The Department of Education was one of three agencies to receive funding from the General Service Administration’s (GSA) Technology Modernization Fund (TMF) for Zero Trust services, and the agency’s chief information officer Steven Hernandez said the agency is prioritizing the control pillar of the zero trust architecture with the funds.

Hernandez detailed how the Department of Education was utilizing the $20 million awarded by the TMF program at an April 19 Federal News Network webinar. Hernandez said that since the agency’s work on a zero-trust architecture had already put the agency on solid ground for the Identity Credential, and Access Management (ICAM) pillar and the data pillar, the control was the logical next step.

“We were actually in a great place,” Hernandez said. “We were one of the early adopters of a data lake for cybersecurity. And so for us when we looked at the future, we said we really need to focus on the control plane and a lot of the technologies and processes that enabled this constant authentication that we need for zero trust and the agility that takes place there.”

He emphasized that since there is no one-stop zero trust product, the agency has begun by buying products that enable the agency to operate at speed.

“When anybody says, ‘Hey, I’m buying zero trust,’ that’s the immediate red flag,” Hernandez said. “They probably need to read a little bit more about what zero trust is and what we’re doing.”

“For us – because of the landscape that I painted before – when we were thinking about that control fabric, it was [focused on] how do we get the agility to operate at the speed of the machine with technology that we can buy right now … and then how do we get that integrated into our environment,” he added.

Hernandez said that has led the agency to pursue Secure Access Service Edge technologies for cloud-based agility, ultimately taking the tech that used to be stored in data centers, virtualizing it, and moving it into the cloud.

Additionally, Hernandez said the agency is working on the trust engine for the zero trust architecture and that has led it to pursue security, orchestration, automation, and response (SOAR) technologies, which would utilize artificial intelligence and machine learning to give alerts to potential anomalous activities and categorize them.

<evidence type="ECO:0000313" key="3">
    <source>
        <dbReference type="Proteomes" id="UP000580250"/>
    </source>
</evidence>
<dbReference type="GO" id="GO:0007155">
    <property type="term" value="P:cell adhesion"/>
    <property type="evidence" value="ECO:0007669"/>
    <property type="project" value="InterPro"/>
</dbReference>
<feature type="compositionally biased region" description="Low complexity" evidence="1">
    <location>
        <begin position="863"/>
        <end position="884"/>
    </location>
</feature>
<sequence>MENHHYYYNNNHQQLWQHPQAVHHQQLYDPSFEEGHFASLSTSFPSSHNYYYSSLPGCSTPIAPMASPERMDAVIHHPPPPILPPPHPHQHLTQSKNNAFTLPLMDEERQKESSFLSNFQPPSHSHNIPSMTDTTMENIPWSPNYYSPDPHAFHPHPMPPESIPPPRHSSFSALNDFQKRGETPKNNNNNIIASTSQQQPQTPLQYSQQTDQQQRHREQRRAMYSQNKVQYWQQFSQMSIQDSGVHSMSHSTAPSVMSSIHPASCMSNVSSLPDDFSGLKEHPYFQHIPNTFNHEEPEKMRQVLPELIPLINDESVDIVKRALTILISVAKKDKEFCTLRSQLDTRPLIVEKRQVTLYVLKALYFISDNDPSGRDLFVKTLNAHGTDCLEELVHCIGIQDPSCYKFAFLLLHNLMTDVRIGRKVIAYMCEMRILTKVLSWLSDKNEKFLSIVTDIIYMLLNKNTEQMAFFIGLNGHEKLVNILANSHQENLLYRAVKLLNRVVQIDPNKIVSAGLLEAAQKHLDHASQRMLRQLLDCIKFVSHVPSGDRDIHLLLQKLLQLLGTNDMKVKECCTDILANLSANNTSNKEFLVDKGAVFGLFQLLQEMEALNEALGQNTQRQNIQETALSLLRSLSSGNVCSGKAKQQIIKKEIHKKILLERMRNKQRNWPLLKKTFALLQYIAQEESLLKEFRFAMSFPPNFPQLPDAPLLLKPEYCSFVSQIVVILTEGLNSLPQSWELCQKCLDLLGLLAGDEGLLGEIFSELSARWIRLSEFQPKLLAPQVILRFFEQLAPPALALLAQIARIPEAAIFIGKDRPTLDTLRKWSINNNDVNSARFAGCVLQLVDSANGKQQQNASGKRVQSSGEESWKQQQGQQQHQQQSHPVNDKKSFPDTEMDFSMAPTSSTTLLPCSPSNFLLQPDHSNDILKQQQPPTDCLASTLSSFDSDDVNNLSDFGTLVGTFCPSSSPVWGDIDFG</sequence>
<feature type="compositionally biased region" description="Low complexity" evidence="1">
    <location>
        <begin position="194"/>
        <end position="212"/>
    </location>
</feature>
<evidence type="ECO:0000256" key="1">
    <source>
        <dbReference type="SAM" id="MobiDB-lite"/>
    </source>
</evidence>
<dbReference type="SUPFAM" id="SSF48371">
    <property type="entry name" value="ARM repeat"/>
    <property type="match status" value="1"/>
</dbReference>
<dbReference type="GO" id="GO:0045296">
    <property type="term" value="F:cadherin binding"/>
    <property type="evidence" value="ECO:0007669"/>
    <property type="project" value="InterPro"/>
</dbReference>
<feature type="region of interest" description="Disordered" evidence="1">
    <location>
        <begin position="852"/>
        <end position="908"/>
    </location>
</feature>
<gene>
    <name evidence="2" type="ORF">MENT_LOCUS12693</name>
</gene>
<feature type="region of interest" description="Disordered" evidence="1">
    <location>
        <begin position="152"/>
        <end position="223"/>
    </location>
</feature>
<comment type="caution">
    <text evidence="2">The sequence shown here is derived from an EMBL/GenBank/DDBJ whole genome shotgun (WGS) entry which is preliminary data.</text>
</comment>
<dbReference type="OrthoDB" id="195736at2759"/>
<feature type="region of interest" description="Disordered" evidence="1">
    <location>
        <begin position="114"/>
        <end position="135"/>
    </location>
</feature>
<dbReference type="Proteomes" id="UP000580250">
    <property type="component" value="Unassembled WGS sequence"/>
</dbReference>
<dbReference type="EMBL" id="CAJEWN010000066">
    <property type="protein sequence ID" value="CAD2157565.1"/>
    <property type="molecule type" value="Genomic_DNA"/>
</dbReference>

“In the SOAR world, it’s the beginnings of this idea of using machine learning AI to get all this data that you’re going to start to consume from that control fabric and then start to make decisions on it,” he said. “[For example] I start with 100,000 potential indicators. Well, that SOAR capability is going to distill that down to maybe 87, and then my analysts are actually going to look at that.”

He said the piece that technology can’t be used for is the culture aspect, which is the other area the department is working on.

“The third piece we looked at is building out an organization-wide program management capacity to really manage the cultural shift of zero trust,” he said. “Look at our entire system portfolio and understand, ‘I’ve got approximately 200 major systems throughout the department. How do I take each and every one of those and re-architect them so that they’re moving toward zero trust, consuming some of this great technology?’”

Hernandez said the application process involved a Shark Tank-style pitch to the TMF board and said that the agency is in the process of getting the funding upfront.

“We put together a proposal did the Shark Tank pitch with the GSA board, and we’re exceptionally fortunate to be one of the three departments that were selected for zero trust funds,” he said. “All three of us are in the process of getting this infusion of cash upfront. That’s going to help us really drive forward quickly to meet the zero trust goals.”

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Lamar Johnson
Lamar Johnson
Lamar Johnson is a MeriTalk Senior Technology Reporter covering the intersection of government and technology.